ARTICLE: THE SLEEPING GIANT AWAKENS: PUD NO. 1 OF JEFFERSON COUNTY V. WASHINGTON DEPARTMENT OF ECOLOGY Skip over navigation
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Copyright (c) 1995 Lewis & Clark Law School
Environmental Law

ARTICLE: THE SLEEPING GIANT AWAKENS: PUD NO. 1 OF JEFFERSON COUNTY V. WASHINGTON DEPARTMENT OF ECOLOGY

Spring, 1995

25 Envtl. L. 255

Author

By Katherine P. Ransel *

Excerpt

In May 1994 the United States Supreme Court established that the water quality certification provision of the Clean Water Act allows states to impose conditions on federally licensed hydroelectric projects based on state water quality standards, including minimum instream flow requirements. This Article analyzes the historical underpinnings, the Court's decision, and its implications for other federal permits, nonpoint source pollution, and water law and policy in general.


I. INTRODUCTION

The Dosewallips River is a sparkling gem in one of the crown jewels of our National Parks. It originates in the glacial peaks of the Olympic National Park, a World Heritage Site and International Biosphere Reserve. In an era when hydroelectric projects blanket the rivers of the Pacific Northwest, the Dosewallips is one of the few that runs free, from its source to the Puget Sound's Hood Canal. The "DOE-see" 1 might have remained an obscure little treasure, known only to those who haunt the Olympic Peninsula's temperate rainforest, had it not become the center of a decades-old struggle between the states and the federal government. Instead, it has caused a dramatic shift in the balance of power struck during the Progressive era in favor of centralized federal authority over the uses of the Nation's navigable waters.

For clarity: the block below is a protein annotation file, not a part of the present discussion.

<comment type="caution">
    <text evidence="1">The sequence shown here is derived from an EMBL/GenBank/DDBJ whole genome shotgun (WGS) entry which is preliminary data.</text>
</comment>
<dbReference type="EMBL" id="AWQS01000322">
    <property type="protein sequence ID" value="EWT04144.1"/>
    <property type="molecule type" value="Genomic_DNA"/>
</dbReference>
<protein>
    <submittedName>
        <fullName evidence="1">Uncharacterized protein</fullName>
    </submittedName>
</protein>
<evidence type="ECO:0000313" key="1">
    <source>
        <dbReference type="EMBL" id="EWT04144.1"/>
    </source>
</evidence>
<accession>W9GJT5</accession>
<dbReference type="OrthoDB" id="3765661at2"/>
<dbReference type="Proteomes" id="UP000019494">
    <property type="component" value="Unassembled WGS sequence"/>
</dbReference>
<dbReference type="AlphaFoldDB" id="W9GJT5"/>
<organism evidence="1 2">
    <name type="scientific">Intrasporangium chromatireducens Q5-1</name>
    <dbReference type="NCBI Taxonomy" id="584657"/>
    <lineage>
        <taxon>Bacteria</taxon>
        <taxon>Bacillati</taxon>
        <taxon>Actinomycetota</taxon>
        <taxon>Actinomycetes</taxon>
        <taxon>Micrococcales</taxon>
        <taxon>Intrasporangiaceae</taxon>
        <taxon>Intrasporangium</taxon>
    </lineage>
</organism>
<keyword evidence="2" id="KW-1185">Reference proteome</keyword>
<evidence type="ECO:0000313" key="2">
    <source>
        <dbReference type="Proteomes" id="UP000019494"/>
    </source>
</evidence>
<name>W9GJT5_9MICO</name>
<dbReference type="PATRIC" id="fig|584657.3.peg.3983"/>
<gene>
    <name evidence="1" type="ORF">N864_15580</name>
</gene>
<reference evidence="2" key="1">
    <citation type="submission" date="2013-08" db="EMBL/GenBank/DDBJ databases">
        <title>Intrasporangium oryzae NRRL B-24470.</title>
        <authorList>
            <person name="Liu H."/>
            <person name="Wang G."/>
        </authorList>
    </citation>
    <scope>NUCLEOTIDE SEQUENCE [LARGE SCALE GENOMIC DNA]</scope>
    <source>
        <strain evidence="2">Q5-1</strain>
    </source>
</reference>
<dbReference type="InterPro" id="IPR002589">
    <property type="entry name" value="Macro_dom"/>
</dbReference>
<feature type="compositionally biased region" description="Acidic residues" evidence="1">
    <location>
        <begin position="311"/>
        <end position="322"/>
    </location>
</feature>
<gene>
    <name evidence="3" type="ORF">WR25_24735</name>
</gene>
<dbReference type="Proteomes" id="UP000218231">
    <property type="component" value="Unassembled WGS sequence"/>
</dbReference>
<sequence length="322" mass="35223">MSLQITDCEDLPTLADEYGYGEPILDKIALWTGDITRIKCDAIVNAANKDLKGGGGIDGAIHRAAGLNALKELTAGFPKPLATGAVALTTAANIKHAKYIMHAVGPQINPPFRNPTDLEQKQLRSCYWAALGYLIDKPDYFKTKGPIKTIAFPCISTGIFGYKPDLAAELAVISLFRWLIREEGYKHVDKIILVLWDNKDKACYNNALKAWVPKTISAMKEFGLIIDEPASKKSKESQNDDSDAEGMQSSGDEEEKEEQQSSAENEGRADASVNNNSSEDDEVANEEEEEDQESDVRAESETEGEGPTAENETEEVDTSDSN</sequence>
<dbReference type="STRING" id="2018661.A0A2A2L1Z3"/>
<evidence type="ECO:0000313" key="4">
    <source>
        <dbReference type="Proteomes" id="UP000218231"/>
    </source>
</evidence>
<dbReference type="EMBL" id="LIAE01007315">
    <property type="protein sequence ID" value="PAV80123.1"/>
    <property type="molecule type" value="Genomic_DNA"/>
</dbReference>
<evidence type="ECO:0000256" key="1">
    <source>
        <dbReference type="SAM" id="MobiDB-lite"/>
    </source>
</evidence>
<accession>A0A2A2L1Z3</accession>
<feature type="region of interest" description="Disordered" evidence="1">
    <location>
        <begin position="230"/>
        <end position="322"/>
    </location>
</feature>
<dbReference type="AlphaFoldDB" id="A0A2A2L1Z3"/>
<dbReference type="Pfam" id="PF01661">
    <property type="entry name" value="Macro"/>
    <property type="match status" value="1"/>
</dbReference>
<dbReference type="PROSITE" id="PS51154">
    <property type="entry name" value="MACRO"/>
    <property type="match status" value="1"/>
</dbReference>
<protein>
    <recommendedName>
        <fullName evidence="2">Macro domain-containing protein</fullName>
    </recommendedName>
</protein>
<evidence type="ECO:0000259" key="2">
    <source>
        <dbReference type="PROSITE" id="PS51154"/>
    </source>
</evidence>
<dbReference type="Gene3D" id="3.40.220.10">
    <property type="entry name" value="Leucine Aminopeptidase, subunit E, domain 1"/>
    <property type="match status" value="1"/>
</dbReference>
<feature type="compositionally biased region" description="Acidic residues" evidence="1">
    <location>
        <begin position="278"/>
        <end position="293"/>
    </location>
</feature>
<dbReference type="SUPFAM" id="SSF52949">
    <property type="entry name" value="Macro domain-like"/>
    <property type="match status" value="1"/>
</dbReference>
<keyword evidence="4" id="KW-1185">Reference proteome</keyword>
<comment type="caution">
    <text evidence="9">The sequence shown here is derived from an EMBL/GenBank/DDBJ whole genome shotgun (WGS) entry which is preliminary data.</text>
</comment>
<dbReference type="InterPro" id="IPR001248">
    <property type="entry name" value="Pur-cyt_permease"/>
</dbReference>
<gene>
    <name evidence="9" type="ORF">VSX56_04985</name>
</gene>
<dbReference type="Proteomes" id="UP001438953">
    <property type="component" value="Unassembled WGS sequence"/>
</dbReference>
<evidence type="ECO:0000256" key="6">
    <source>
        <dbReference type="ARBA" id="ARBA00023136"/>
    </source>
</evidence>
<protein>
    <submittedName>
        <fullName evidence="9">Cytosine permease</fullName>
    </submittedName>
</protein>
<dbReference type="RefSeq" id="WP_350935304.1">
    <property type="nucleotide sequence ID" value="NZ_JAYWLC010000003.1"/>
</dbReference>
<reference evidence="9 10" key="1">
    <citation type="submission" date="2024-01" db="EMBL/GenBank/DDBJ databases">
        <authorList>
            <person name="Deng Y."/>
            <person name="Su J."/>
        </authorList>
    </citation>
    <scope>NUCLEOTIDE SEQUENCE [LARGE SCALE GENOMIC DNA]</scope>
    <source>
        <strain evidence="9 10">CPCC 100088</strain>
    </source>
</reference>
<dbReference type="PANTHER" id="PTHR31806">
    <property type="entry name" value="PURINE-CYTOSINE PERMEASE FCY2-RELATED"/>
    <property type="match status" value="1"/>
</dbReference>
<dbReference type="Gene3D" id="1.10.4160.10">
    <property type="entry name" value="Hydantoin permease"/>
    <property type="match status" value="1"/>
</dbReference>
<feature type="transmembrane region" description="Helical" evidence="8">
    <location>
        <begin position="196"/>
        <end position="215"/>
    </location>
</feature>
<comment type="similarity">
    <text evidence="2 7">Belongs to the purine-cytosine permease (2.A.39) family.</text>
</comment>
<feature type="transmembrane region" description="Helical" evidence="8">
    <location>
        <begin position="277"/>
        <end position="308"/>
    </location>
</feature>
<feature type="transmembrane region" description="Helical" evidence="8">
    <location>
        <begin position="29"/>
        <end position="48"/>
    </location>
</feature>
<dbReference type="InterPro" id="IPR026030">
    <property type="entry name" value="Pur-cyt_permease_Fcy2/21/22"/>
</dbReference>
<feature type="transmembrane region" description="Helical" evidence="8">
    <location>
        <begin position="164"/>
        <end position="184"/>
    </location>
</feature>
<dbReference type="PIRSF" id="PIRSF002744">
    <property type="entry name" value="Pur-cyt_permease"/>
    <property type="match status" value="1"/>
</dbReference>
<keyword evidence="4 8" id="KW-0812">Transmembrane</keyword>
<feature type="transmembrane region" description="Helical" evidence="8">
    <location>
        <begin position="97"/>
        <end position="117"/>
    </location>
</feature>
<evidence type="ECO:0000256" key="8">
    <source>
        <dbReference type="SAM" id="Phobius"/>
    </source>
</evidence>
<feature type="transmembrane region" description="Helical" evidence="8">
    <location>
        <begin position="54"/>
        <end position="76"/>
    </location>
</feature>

In PUD No. 1 of Jefferson County v. Washington Department of Ecology, 2 the Supreme Court rejected the long-standing notion that the Federal Energy Regulatory Commission (FERC), by virtue of the Federal Power Act (FPA), has exclusive authority ...
 
 
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